3 major problems with an Investment Linked Plan (ILP)!

An ILP plan is unfortunately one of the earliest plans that a new adviser will be trained when they join the financial planning industy. Me included.

Throughout the years, I've started seeing first hand the disadvantages with these plans. Hence, I do not endorse it today.

Many maternity plans in the market are tied with an investment-linked plan (ILP). 

If you are unsure about whether to buy one or if you should cancel your existing plan then this post is for you.

How does an ILP work?

ILP is an insurance policy that combines life insurance coverage with investments into investment-linked funds. If you are young, only a small part goes towards the cost of buying the insurance coverage and the remaining will be invested.

You can control the death coverage, TPD and CI coverage very easily with the plan. Increasing coverage will require underwriting but decreasing coverage is typically just a form away.

Problem 1: Very little is invested in the first 3 years

The diagram above is from moneysense.com which is a good description. Different insurers have different allocation structures but it is roughly the same. As shown above, the allocation rate for the first 3 years is very little. If you bought this plan with a $2,000 premium each year, by year 3 you would have contributed $6,000 already. However, only $1,700 has been invested due to the allocation rate.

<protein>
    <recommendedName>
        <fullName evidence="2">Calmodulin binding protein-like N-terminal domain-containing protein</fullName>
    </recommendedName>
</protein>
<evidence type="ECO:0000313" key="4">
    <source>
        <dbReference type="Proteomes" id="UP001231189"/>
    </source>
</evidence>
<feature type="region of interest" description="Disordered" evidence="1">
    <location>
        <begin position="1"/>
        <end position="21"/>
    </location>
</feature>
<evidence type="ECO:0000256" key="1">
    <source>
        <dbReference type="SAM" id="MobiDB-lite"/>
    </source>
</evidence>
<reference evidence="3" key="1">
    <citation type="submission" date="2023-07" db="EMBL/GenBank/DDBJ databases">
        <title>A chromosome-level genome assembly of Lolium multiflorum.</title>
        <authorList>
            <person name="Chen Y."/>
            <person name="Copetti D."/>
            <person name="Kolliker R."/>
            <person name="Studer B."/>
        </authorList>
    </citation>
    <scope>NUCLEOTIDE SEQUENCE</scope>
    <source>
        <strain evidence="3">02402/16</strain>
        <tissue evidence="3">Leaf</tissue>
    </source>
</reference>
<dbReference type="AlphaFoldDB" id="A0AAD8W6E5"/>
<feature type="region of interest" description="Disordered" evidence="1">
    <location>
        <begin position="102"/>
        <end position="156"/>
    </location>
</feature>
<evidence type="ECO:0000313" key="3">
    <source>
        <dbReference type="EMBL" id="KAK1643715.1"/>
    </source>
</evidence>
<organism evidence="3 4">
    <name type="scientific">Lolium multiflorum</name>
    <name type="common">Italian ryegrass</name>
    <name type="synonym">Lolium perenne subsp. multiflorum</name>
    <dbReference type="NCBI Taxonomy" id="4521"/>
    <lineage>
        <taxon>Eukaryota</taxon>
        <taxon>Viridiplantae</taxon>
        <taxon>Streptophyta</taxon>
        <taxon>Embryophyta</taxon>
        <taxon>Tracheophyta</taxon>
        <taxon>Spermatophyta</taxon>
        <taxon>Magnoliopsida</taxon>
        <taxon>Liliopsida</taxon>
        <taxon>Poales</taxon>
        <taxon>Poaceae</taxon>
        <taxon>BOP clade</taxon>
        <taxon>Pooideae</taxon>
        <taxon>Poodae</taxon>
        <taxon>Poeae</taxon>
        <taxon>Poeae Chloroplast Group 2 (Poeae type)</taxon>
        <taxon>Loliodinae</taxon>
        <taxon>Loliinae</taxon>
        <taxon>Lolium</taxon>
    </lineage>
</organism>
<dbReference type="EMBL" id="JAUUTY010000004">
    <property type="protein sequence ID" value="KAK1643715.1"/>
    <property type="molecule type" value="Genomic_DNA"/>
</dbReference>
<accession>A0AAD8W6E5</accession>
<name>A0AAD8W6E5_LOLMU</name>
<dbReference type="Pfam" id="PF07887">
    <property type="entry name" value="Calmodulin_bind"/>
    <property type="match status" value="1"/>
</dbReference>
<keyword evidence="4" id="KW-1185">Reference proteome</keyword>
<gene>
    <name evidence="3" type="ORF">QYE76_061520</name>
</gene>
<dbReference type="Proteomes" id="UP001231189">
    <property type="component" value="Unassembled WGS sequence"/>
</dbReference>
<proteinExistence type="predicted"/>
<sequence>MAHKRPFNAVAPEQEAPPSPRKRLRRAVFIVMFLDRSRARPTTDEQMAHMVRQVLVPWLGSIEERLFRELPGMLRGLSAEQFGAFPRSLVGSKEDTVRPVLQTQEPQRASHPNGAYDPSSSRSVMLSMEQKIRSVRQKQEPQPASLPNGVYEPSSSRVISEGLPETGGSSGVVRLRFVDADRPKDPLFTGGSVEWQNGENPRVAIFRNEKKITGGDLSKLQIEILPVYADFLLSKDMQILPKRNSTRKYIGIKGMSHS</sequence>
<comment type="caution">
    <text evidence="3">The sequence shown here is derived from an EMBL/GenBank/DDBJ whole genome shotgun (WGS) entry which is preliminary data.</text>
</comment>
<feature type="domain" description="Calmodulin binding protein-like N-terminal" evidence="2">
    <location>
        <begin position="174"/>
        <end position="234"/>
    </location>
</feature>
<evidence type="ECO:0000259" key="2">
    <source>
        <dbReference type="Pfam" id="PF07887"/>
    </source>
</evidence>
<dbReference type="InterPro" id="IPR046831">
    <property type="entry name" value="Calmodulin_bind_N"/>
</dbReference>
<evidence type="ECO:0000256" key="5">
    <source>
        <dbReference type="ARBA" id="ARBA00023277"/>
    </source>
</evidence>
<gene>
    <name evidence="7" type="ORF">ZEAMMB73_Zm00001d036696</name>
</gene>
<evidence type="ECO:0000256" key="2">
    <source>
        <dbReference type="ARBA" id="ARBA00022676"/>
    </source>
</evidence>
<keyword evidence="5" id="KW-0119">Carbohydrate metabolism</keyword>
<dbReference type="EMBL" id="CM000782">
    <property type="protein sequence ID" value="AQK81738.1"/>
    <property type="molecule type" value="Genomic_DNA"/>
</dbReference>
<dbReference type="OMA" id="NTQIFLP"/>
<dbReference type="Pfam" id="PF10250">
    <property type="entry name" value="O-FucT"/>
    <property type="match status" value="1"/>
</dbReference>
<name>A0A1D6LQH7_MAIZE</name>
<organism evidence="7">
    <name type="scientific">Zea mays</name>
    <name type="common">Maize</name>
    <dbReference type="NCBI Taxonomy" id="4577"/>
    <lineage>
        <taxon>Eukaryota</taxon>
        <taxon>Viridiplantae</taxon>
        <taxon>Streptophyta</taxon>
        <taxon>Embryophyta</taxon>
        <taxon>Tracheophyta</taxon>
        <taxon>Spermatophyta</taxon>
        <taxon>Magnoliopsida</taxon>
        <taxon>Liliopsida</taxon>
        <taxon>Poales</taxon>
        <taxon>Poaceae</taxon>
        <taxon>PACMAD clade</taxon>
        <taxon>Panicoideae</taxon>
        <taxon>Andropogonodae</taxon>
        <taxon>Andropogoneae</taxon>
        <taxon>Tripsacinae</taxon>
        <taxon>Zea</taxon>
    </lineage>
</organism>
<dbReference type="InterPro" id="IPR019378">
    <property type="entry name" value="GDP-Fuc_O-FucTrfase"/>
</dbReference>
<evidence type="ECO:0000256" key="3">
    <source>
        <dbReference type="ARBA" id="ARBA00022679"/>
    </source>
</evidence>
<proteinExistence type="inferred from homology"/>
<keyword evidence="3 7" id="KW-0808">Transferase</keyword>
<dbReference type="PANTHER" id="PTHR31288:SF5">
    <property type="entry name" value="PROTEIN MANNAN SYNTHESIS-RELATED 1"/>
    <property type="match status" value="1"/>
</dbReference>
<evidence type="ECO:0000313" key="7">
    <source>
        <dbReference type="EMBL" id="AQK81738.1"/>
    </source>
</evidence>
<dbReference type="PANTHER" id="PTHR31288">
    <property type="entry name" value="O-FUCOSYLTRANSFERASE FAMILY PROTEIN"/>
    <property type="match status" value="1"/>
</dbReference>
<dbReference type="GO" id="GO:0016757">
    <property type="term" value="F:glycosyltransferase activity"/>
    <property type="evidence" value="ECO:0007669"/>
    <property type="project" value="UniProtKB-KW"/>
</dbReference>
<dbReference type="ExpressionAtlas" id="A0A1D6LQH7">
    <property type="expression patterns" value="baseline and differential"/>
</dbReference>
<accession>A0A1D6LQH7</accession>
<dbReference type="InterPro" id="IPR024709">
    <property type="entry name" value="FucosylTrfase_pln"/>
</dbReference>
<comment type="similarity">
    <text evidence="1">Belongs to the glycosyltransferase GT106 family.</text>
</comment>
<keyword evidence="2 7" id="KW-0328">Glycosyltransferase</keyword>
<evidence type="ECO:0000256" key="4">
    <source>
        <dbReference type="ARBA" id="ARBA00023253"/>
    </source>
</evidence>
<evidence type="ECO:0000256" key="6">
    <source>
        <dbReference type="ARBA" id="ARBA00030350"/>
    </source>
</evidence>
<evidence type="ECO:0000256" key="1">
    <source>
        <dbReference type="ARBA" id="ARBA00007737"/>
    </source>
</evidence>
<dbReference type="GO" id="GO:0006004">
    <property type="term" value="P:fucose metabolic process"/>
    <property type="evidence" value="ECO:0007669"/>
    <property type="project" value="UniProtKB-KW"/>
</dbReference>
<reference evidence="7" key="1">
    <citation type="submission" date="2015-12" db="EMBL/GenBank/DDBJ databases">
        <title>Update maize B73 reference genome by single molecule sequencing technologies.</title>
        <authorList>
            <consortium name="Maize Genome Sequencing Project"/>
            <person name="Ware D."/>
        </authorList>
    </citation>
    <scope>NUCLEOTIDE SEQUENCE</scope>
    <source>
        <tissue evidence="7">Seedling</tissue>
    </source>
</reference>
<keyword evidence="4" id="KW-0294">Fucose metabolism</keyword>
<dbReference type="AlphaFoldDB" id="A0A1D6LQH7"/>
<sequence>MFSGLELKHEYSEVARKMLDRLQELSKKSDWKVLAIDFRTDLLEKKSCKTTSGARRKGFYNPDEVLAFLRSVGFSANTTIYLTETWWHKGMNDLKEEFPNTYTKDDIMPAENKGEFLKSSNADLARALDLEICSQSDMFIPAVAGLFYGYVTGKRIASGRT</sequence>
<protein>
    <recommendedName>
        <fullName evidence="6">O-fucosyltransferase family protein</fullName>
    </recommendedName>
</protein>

There are also monthly policy fees that are charged on the plan. Usually $5-$10/month.

Problem 2: No one is managing the investment returns

While an ILP typically has free switching of funds facility, it is seldom that portfolio funds are actually switched. At least that is what I hear on the ground.

Most advisers do not look at the investment portion on a regular basis because there isn't any incentive to do so.

This is unlike a pure investment portfolio where an adviser is paid on an ongoing fee basis.

The range of investment options is poor also with an ILP. Investment linked funds also have high ongoing cost. Hence, there are much better methods than to use an ILP for education planning.

Problem 3: The insurance cost is very expensive when you get old

ILPs have a mortality charge table to show the cost of insurance. In a nut shell, you will see the insurance cost rising every year.

This cost of insurance will become very significant at your age50. At age 60, it becomes unbearably expensive.

It means that if you own ILP then, the plan starts to lose value every year due to insurance cost. That means it cannot provide you permanent long term coverage. 

In this aspect, a term plan or a wholelife plan with multiplier effect is a much better solution for buying coverage.

Conclusions

Many are still marketing the ILP. If you are buying a maternity plan today, I suggest buying one that is purely maternity coverage without any ILP. You may check our post on NTUC Maternity360 plan.

If you have an existing ILP and is unsure whether to cancel it or not, leave your concerns in the comments section below.

Last updated on September 3rd, 2018 at 10:49 pm

Josh Tan Jian Liang (CHFC) Principal Author

REVIEWS: https://www.josh-tan/wall-of-reviews. COMPANY: Promiseland Independent Pte Ltd. EXPERIENCE: 11years.